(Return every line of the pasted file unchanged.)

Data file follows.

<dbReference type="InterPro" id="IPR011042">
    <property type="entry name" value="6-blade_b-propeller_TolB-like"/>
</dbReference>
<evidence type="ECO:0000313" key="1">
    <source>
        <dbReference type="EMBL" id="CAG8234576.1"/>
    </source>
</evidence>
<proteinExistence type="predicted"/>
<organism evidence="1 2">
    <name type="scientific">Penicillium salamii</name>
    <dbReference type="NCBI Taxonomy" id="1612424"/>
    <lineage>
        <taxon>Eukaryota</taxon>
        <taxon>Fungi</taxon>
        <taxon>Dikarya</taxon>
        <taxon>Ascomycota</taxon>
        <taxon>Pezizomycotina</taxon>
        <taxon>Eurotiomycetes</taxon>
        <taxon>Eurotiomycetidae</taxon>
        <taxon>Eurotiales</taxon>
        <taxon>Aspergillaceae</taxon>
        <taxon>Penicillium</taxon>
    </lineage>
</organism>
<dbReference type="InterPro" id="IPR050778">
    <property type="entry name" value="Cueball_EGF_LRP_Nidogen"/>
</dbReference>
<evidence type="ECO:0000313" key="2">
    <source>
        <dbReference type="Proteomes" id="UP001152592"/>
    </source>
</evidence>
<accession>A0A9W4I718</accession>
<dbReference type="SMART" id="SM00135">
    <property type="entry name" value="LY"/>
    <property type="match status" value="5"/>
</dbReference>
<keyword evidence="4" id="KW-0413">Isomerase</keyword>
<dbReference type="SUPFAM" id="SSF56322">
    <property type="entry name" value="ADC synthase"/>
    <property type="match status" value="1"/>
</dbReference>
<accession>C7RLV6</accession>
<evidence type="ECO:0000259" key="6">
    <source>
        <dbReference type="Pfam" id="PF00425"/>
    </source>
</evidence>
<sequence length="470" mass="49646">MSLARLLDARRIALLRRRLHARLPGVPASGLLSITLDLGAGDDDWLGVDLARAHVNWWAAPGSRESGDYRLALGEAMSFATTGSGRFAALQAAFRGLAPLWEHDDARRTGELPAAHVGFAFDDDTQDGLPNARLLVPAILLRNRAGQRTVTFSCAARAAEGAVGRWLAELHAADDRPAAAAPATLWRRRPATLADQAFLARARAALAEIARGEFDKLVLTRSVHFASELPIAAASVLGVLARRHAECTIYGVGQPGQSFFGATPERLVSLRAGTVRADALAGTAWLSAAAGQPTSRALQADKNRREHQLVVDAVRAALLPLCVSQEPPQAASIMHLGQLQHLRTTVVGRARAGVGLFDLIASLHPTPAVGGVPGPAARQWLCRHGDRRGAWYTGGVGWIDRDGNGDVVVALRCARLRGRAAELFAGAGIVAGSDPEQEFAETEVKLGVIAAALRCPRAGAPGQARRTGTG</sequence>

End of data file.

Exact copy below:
<dbReference type="InterPro" id="IPR011042">
    <property type="entry name" value="6-blade_b-propeller_TolB-like"/>
</dbReference>
<evidence type="ECO:0000313" key="1">
    <source>
        <dbReference type="EMBL" id="CAG8234576.1"/>
    </source>
</evidence>
<proteinExistence type="predicted"/>
<organism evidence="1 2">
    <name type="scientific">Penicillium salamii</name>
    <dbReference type="NCBI Taxonomy" id="1612424"/>
    <lineage>
        <taxon>Eukaryota</taxon>
        <taxon>Fungi</taxon>
        <taxon>Dikarya</taxon>
        <taxon>Ascomycota</taxon>
        <taxon>Pezizomycotina</taxon>
        <taxon>Eurotiomycetes</taxon>
        <taxon>Eurotiomycetidae</taxon>
        <taxon>Eurotiales</taxon>
        <taxon>Aspergillaceae</taxon>
        <taxon>Penicillium</taxon>
    </lineage>
</organism>
<dbReference type="InterPro" id="IPR050778">
    <property type="entry name" value="Cueball_EGF_LRP_Nidogen"/>
</dbReference>
<evidence type="ECO:0000313" key="2">
    <source>
        <dbReference type="Proteomes" id="UP001152592"/>
    </source>
</evidence>
<accession>A0A9W4I718</accession>
<dbReference type="SMART" id="SM00135">
    <property type="entry name" value="LY"/>
    <property type="match status" value="5"/>
</dbReference>
<keyword evidence="4" id="KW-0413">Isomerase</keyword>
<dbReference type="SUPFAM" id="SSF56322">
    <property type="entry name" value="ADC synthase"/>
    <property type="match status" value="1"/>
</dbReference>
<accession>C7RLV6</accession>
<evidence type="ECO:0000259" key="6">
    <source>
        <dbReference type="Pfam" id="PF00425"/>
    </source>
</evidence>
<sequence length="470" mass="49646">MSLARLLDARRIALLRRRLHARLPGVPASGLLSITLDLGAGDDDWLGVDLARAHVNWWAAPGSRESGDYRLALGEAMSFATTGSGRFAALQAAFRGLAPLWEHDDARRTGELPAAHVGFAFDDDTQDGLPNARLLVPAILLRNRAGQRTVTFSCAARAAEGAVGRWLAELHAADDRPAAAAPATLWRRRPATLADQAFLARARAALAEIARGEFDKLVLTRSVHFASELPIAAASVLGVLARRHAECTIYGVGQPGQSFFGATPERLVSLRAGTVRADALAGTAWLSAAAGQPTSRALQADKNRREHQLVVDAVRAALLPLCVSQEPPQAASIMHLGQLQHLRTTVVGRARAGVGLFDLIASLHPTPAVGGVPGPAARQWLCRHGDRRGAWYTGGVGWIDRDGNGDVVVALRCARLRGRAAELFAGAGIVAGSDPEQEFAETEVKLGVIAAALRCPRAGAPGQARRTGTG</sequence>